Exclusive expert tips, customer stories and more.
Equipping public areas with video security technology is not an everyday task. Many city officials, police officers and authorities may only carry out a video surveillance project once or twice in their professional lives. Accordingly, many decision-relevant questions arise: "Which technology is best suited?", "How does the installation affect the cityscape?", "How do I moderate the balance of interests between data protection and security interests?", "Which political stakeholders are there, and how do I integrate them?"
Modern video security technology is increasingly developing into an all-round instrument with a corresponding increase in complexity. Those in charge are therefore well advised to choose a technology concept that manages with the smallest possible number of cameras per area to be covered. The decisive factor is not so much the cost per camera, but rather the total cost of operating the system. And these costs - for infrastructure, cables, masts, mounting points and the labour time required for installation - are directly dependent on the number of cameras required. Then there are the costs for ongoing operation. Here, too, there is a linear correlation, for example with the number of operator stations and the ongoing maintenance costs. And the fact that fewer cameras have a positive effect on the cityscape is actually self-explanatory.
It also makes sense to take existing structures into account in the planning, e.g. by actively integrating existing cable networks or using existing mounting points. It is advantageous here to contact all "stakeholders" - such as the heads of the various offices and institutions involved - as early as possible, to inform them about the project and thus identify synergies. This saves the budget and simplifies processes and decisions through "participation and integration".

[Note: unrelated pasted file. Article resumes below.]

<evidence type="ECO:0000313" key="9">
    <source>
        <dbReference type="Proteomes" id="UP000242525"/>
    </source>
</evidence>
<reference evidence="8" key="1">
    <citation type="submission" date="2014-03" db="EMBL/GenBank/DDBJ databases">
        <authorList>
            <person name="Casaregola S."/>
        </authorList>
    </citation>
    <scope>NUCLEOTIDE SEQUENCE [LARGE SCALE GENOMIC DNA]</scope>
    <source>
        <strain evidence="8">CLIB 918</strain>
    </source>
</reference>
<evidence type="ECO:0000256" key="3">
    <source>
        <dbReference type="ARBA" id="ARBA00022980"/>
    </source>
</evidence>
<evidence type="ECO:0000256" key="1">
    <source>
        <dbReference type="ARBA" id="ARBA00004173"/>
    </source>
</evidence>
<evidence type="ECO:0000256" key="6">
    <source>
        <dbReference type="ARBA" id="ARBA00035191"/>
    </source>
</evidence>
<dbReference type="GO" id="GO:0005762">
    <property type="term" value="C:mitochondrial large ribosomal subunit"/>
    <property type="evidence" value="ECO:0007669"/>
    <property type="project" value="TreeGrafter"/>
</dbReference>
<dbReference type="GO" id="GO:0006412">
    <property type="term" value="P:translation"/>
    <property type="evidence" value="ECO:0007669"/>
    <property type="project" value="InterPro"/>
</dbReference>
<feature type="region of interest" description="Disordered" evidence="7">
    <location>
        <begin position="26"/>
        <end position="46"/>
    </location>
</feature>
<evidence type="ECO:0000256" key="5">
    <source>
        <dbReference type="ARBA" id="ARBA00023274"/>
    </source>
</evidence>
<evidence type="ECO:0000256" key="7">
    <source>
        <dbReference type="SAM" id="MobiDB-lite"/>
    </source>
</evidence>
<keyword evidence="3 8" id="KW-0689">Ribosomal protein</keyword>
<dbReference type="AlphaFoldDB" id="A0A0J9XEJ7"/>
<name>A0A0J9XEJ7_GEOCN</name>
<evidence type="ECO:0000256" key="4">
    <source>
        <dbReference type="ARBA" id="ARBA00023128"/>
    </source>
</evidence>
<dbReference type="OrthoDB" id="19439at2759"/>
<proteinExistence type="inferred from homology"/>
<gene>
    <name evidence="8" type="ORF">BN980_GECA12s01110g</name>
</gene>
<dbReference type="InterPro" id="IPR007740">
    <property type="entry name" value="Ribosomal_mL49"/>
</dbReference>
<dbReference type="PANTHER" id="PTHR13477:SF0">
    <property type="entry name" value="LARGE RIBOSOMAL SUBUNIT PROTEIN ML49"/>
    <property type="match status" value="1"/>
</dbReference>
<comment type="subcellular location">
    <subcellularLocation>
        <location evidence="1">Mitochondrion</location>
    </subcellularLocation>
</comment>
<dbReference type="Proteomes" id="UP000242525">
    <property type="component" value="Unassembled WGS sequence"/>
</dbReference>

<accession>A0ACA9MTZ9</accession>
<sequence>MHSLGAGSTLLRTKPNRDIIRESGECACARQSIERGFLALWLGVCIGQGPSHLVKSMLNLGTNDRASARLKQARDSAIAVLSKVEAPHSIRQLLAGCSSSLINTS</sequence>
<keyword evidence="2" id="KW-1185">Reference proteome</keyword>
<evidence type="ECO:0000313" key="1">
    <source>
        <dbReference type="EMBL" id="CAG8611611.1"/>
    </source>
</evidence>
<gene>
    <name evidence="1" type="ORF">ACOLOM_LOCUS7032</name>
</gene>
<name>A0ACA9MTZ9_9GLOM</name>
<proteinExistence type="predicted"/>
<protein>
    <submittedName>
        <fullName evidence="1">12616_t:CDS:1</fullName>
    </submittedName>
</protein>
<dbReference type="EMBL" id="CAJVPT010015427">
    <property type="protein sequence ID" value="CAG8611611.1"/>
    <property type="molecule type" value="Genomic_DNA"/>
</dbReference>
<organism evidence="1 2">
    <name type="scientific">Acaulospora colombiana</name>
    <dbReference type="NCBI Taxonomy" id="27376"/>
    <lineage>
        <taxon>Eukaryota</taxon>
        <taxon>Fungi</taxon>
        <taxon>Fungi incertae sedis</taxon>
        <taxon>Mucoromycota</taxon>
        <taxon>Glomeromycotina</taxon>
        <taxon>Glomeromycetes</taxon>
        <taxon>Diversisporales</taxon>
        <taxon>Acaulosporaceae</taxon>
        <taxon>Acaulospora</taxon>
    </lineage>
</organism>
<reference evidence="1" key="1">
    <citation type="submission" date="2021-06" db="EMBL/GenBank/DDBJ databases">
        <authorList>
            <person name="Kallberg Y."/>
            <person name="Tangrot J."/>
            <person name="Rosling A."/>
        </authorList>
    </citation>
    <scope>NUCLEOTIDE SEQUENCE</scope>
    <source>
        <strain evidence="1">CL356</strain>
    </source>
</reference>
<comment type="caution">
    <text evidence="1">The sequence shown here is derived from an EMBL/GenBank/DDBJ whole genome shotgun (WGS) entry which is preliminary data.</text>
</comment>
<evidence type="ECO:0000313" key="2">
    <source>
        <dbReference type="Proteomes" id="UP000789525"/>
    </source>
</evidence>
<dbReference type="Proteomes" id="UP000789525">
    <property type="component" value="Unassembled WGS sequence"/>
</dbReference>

In almost every Safe City project, there is a balance to be struck between encroaching on personal rights on the one hand and increasing individual security on the other. In many projects, however, the mistake is still made of involving data protection officers too late in the planning process. Safe City projects are always implemented most quickly when all relevant interests are taken into account and weighed up as early as possible. This almost always reduces the project duration instead of extending it. Incidentally, this also applies to politics and citizens' initiatives: In many cases, the main reason for scepticism or rejection is simply a lack of information!
In addition to taking legal and political concerns into account, decision-makers should also pay particular attention to ensuring that the chosen technology already inherently guarantees maximum data protection. Manufacturers should be tapped to see how they take into account the "Security & Privacy by Design" principles laid down in the GDPR and provide the latest technologies available today (such as permanently private zones or a technically enforceable four-eyes principle) in their product portfolio.
The operation of stationary video surveillance at demonstrations and rallies is increasingly being declared illegal by court. In most cases, cameras not only have to be switched off, but also deactivated in a "highly visible" manner. Instead of covering the cameras, which is time-consuming and personnel-intensive, some manufacturers now also offer technical solutions for this, such as electric blinds that cover the lenses of the cameras and can be activated simply by pressing a button in the control centre.